‘May encourage, but not require,’ joining similar club
The nascent Young Americans for Liberty club at the University of California-Berkeley said it was denied recognition last year because it was “too similar” to an existing club, the Cal Libertarians.
This policy that let university officials judge which applicants had overlapping missions with others – and deny their applications based on subjective criteria – led to a lawsuit against the taxpayer-funded institution.
Seven months later, the university’s board of regents has scrapped the policy and implemented a new policy that encourages but doesn’t force nascent clubs to talk to similar clubs first about joining their efforts.
In a settlement between the parties, the university agreed to pay $8,250 to the YAL chapter and its lawyers at the Alliance Defending Freedom and revise its “registered student organization” guidance.
The new guidance on the LEAD Center website reads:
If the description of a new student organization in a statement of purpose or uniqueness is duplicative of one or more existing RSOs, the LEAD Center may encourage, but not require, the applicant organization’s signatories to confer and collaborate with such RSOs. The LEAD Center may also ask that the group’s signatories discuss this potential duplication during the required meeting with a LEAD Center staff member (Step 2). This meeting provides a valuable opportunity for the LEAD Center staff to help student signatories think through ways their organization can make a unique, positive contribution to the University’s RSO community. …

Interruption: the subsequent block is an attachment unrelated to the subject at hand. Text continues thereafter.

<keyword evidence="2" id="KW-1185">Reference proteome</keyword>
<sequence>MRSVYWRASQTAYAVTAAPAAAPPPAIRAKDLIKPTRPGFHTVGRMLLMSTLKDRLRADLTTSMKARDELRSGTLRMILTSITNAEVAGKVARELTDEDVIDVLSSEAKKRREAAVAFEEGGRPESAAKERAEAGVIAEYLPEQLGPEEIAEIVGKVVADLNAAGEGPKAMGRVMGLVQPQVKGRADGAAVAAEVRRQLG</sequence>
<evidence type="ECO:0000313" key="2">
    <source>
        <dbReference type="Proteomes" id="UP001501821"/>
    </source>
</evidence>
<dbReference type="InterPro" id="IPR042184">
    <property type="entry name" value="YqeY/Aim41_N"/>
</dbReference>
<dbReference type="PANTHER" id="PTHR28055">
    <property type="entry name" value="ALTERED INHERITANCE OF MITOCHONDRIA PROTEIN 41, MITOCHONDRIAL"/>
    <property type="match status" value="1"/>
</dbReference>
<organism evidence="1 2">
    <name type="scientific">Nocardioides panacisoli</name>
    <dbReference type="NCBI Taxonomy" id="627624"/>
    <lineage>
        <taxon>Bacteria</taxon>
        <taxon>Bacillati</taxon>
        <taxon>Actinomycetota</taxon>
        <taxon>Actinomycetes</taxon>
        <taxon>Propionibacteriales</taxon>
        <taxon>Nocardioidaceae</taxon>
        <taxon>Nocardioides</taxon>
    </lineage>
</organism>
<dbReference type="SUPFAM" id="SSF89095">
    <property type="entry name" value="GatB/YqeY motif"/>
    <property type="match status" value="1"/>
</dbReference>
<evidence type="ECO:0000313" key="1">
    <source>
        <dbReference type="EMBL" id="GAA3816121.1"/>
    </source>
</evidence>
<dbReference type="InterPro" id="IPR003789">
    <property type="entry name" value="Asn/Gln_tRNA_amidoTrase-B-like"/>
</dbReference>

The LEAD Center will not deny or delay RSO status to applying organizations on the basis of their statements of purpose or uniqueness, mission statement, or other viewpoint expressed in its application, so long as the organization completes the required steps of the application process.
When it sued last year, YAL noted that the university had approved multiple left-of-center groups with overlapping missions, granting them access to space for their meetings and funds from student activity fees.
The university in turn said YAL never bothered to finish the process of registering, which included conferring with the Cal Libertarians to “decide if they want to combine or remain separate.”
“By leaving decisions on whether a student group is ‘too similar’ to another club in the hands of a university official with no requirement to follow any viewpoint-neutral standards, UC-Berkeley allowed for unconstitutional discrimination, but these changes fix that problem,” said Caleb Dalton, legal counsel for the alliance, in a statement.
A university spokesperson told The College Fix it was “satisfied” with the outcome, since it “did not require a substantive change to any of the relevant campus policies.”
The fees it’s paying the plaintiffs are “nominal” and recognize that YAL “did receive one email that was insufficiently clear about standing practices regarding” club recognition, she said in an email: “YAL and its members will now have full access to the same benefits of campus recognition enjoyed by the 1000+ student organizations on the Berkeley campus.”
UPDATE: The administration responded to a Fix request after this post was published. Its response has been added.
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